The WeatherTech SportsCar Championship’s first appearance at the Indianapolis Motor Speedway since 2014 is coming together in a number of positive ways. Indianapolis Motor Speedway president Doug Boles says Saturday’s Indianapolis Grand Prix IndyCar race was a preview of what fans can look forward to when the 2h40m Battle of the Bricks event goes live September 15-17.
“It’s going really well,” Boles told RACER. “The spectator mound changes that people are seeing today for the GMR Grand Prix were really done for sportscars. We wanted big spectator viewing mounds in the Turns 1-2-3 complex, and if you go out there inside Turn 4, you can see where all the asphalt is laid where we’re going to allow the RVs to pull in and camp inside. Camping sales are going really well because we’ve never really done inside camping at this scale, so we’re excited about that.
“We’ve had a couple IMSA tests here already with Meyer Shank Racing and Wayne Taylor Racing has been here, and it’s great to see the GTP cars running. I’ve heard from more fans than I thought I would hear from him about how excited they are that GTP cars are racing at IMS.
“We love the SRO series and the Indy 8 Hour event and their GT cars are awesome, but just to get those the big prototype sports cars back is gonna be a big deal.”
Midwest-based fans of endurance prototype and GT racing will get their first taste of IMSA’s hybrid GTP cars and GT3-based GT machines on the IMSA road course in 2023, and by 2025, the legendary facility owned by Penske Entertainment could play host to IMSA’s international colleagues at the FIA World Endurance Championship.
RACER has learned that interest is held on both sides, and if a deal can be finalized, the WEC, which recently shared the Super Sebring bill with IMSA in March, is expected to return to the Circuit of The Americas in Texas in 2024 ahead of paying its first visit to IMS the following year. Whether IMSA and the WEC would reunite again for another twin bill, or hold separate events, is unclear, but with the unified nature of the shared GTP/LMDh/Hypercar formulas and the upcoming and shared reliance on GT3-based cars across both series, a mega event at Indianapolis would make sense.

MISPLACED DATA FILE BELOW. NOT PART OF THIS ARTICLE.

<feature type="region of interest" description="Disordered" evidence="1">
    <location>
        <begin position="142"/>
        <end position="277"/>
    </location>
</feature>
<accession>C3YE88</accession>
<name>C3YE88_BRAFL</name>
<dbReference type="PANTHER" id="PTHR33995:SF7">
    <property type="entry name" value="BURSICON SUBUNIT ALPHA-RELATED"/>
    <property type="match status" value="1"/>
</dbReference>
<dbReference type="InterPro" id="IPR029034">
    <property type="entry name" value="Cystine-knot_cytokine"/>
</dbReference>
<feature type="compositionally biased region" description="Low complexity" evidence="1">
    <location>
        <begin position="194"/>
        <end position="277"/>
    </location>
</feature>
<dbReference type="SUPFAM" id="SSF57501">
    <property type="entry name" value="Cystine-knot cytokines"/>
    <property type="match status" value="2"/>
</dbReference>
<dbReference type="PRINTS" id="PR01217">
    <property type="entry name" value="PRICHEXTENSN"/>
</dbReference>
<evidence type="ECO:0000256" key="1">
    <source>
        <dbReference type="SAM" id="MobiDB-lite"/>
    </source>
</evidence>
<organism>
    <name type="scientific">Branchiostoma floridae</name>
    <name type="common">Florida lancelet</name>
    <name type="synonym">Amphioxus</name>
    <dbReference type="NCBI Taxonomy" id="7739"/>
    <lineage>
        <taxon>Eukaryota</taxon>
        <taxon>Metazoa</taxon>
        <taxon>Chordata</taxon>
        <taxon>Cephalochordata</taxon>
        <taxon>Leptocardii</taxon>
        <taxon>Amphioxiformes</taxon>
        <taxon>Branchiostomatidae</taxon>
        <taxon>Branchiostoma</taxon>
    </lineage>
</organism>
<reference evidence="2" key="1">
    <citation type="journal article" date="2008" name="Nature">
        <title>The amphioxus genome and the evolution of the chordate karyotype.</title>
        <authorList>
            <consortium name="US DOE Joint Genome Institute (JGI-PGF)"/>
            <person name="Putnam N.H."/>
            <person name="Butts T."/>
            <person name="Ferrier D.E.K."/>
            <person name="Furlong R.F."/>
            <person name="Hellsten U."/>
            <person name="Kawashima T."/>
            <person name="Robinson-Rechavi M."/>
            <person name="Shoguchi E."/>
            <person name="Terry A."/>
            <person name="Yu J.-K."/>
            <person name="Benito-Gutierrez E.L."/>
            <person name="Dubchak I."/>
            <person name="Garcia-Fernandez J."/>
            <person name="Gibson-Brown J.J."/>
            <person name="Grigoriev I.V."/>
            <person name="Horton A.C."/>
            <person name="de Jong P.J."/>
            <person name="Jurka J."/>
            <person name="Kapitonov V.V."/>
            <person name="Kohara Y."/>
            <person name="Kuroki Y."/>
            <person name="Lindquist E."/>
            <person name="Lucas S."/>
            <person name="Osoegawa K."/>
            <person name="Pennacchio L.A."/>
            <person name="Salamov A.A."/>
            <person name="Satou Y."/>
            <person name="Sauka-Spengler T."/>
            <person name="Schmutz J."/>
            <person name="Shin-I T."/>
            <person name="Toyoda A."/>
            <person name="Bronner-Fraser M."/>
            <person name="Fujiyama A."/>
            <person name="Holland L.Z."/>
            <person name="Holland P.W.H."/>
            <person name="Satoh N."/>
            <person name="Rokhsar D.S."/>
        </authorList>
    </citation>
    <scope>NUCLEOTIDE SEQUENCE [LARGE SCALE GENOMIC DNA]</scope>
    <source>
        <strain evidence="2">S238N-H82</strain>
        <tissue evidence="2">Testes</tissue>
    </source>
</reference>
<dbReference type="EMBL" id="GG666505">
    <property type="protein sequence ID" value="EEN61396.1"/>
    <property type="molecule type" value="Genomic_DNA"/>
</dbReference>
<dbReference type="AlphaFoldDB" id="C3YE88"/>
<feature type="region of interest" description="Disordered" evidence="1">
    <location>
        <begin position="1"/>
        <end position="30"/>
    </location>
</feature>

A layout change within IMS has moved its vendor midway footprint to a larger and more concentrated area in the shadow of the infield grandstands that line the circuit on run to the road course’s Turn 1 complex. With so many car manufacturers represented in IMSA – many of whom also compete with factory entries in the WEC – the Speedway is preparing for a level of commercial activation from the WeatherTech Championship’s key automotive partners that sets a new standard for IMS.
“It is definitely a new wrinkle for us,” Boles said. “Our official car is Chevrolet, and Chevrolet wants Honda activating here because they’re part of the NTT IndyCar Series. But we don’t have any other manufacturers activating for the Indy 500. Same with the Brickyard weekend; it is really all about Chevrolet. So the IMSA event is the first big weekend where we can get activation and representation from a lot of manufacturers. We will have close to 10 or 12 manufacturers activating in the new midway.
“And then we do have some activation in some of our hospitality suites. A lot of our suites are sold all year long, so some of the folks that have full season suites are going to are going to come, which will be fantastic to have to have them here as well. But this is really the first big event where we’ve been able to say okay, let’s get some other manufacturers involved and they want to be here presenting themselves to the fans at Indianapolis.
“And Chevy will still be in their spot where we always have Chevrolet, and Chevy’s excited about this because now they can compete at the Indianapolis Motor Speedway with three of their divisions with IndyCar, NASCAR, and IMSA, so it works really well for them too. It’s perfect.”